Thus when a messenger reported the battle’s outcome and the death of Uriah to David, David’s self-absorbed response was: “Do not let this thing displease you, for the sword devours one as well as another.”

Of course it was David who was not displeased, and he was right: the sword kills indiscriminately. But he forgot that sin is also no respecter of persons, and indiscriminately devours and brings down a person—even a strong person—as easily as another.”

Here are some things that strike me.

(1) Only some of our enemies appear in human form (Eph. 6:12). David may have mistakenly thought that with Saul dead and the Philistines quickly submitting to his armies, he was going to be free of enemies, and accordingly gave himself permission to let his guard down and stay in Jerusalem. Sadly he failed to realize that his GREATEST enemy was unseen, and was busily working to bring him down. That unseen GREATEST enemy is working against us too.

(2) Satan has many ways of getting us to tumble spiritually (1 Peter 5:8). What he cannot accomplish by way of difficulty, he will seek to accomplish in other subtle ways that we don’t anticipate. It isn’t a matter of whether he will try to bring us down, it is only a matter of when and how he will try. David was undoubtedly not anticipating such a temptation when he was wandering on the rooftop.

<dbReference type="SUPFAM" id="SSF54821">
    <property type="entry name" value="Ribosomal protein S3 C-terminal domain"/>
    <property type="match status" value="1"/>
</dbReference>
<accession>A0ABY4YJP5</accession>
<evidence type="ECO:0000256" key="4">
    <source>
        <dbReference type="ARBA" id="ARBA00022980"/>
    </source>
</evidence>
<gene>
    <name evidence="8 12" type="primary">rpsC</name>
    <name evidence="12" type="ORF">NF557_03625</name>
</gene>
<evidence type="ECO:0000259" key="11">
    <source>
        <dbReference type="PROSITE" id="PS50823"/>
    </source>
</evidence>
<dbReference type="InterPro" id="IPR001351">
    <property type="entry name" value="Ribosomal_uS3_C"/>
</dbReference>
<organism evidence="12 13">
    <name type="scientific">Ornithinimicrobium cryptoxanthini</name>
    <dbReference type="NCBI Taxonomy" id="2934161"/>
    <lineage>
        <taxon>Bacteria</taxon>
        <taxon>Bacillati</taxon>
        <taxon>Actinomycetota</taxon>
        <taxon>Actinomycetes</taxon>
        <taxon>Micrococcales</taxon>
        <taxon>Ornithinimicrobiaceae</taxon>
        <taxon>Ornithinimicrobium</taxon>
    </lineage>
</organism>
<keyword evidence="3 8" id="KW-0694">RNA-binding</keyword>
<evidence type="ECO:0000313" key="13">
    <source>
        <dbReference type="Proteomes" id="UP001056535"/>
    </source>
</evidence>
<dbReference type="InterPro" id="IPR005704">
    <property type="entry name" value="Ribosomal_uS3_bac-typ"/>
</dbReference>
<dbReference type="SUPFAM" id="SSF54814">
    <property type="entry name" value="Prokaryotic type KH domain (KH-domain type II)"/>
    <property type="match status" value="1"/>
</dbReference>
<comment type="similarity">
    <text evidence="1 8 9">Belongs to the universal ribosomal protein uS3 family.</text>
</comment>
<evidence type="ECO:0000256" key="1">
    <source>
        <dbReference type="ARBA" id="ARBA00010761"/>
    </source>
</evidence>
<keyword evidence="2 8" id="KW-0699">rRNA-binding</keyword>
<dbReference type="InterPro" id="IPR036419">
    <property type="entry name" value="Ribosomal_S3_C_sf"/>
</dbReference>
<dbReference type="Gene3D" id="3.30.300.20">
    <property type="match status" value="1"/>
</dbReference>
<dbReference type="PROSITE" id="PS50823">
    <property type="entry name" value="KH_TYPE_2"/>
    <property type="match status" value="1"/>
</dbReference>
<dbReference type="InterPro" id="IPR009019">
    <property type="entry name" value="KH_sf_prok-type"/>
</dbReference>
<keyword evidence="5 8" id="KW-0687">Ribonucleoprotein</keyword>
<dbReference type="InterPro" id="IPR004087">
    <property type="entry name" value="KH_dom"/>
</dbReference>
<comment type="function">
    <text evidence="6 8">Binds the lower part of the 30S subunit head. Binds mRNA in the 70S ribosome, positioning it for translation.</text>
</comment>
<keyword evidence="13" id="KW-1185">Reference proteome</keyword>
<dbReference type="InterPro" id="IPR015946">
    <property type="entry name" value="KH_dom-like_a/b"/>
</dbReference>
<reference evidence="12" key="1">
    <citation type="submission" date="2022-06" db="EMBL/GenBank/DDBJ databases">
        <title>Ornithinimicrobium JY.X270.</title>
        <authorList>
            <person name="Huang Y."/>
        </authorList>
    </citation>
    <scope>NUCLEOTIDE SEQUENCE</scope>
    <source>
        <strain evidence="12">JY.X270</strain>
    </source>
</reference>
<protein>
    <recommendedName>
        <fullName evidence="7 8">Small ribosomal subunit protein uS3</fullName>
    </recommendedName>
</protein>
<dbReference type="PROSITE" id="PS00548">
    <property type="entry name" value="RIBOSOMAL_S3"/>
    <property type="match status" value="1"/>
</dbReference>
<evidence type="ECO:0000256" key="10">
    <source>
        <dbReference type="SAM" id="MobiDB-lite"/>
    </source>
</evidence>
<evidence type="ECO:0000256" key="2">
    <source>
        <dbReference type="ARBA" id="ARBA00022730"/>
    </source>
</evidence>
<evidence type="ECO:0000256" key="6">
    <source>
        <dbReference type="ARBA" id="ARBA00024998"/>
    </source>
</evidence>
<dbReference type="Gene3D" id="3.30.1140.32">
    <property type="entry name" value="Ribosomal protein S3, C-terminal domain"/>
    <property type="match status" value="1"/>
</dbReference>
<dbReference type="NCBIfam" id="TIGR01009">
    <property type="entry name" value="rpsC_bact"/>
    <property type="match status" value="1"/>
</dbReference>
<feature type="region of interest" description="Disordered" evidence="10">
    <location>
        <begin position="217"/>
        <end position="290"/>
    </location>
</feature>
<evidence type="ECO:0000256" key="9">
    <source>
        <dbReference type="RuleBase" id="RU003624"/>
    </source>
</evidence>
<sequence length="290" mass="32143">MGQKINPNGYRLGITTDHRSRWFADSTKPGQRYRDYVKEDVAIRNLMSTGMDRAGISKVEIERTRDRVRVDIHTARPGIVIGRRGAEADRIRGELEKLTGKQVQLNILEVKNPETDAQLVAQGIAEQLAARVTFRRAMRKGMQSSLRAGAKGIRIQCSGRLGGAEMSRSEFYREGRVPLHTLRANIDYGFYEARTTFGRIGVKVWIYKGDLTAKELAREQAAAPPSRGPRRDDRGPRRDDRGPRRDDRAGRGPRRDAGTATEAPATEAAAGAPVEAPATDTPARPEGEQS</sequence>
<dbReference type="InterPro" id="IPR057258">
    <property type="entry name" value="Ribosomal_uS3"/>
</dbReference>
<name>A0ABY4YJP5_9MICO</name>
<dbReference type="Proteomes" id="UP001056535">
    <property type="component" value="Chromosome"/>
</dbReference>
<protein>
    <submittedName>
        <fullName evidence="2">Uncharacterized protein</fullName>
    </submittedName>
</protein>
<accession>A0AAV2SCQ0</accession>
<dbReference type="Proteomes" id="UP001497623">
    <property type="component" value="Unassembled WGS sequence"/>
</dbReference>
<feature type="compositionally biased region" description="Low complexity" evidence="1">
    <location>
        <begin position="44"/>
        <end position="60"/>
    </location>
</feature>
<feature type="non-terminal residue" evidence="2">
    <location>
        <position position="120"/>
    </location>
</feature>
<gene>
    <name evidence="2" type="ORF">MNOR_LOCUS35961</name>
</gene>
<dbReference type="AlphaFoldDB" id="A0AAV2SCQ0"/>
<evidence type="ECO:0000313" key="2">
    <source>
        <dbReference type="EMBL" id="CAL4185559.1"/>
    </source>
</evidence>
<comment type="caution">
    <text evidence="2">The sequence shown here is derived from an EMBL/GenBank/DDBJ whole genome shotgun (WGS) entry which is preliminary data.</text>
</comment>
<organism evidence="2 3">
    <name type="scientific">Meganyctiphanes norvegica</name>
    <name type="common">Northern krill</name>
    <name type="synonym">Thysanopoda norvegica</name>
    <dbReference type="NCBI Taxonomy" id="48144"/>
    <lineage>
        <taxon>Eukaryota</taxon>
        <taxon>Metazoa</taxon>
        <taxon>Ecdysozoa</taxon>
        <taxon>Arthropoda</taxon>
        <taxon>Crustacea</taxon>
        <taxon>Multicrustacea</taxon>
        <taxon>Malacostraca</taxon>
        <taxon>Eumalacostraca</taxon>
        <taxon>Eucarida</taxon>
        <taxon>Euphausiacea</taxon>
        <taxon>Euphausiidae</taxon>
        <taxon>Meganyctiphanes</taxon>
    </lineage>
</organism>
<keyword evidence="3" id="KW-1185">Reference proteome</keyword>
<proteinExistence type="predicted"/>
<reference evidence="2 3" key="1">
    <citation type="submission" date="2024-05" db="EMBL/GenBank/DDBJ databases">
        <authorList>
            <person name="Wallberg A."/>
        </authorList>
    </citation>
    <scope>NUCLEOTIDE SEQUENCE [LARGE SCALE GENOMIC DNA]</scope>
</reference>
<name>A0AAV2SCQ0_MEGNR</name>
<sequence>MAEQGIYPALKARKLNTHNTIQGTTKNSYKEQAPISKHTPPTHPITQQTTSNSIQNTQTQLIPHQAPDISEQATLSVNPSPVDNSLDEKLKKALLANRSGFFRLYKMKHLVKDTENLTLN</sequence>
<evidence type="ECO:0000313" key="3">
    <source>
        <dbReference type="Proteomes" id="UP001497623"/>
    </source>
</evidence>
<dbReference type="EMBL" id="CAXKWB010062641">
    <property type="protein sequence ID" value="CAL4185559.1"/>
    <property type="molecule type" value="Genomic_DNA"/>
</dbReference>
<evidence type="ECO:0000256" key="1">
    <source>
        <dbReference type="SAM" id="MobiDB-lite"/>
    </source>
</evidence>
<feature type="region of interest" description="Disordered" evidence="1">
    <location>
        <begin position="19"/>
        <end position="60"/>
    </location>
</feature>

(3) We must always be on our watch (Matt. 26:41).  Great Christians uniformly had quality time with Jesus EVERY day. Every day they sought to serve God wherever they found themselves; every day they sought the Holy Spirit’s protection against Satan’s wiles. We must do the same.

(4) Strong men and woman are no match for temptation in unguarded moments, if they are not watching and praying (Prov. 7:26)—which begins with the unguarded look or the unguarded thought (James 1:15). This is frighteningly true. We overtly see this in Samson and David, but it also played a role with Solomon the wisest man who ever lived.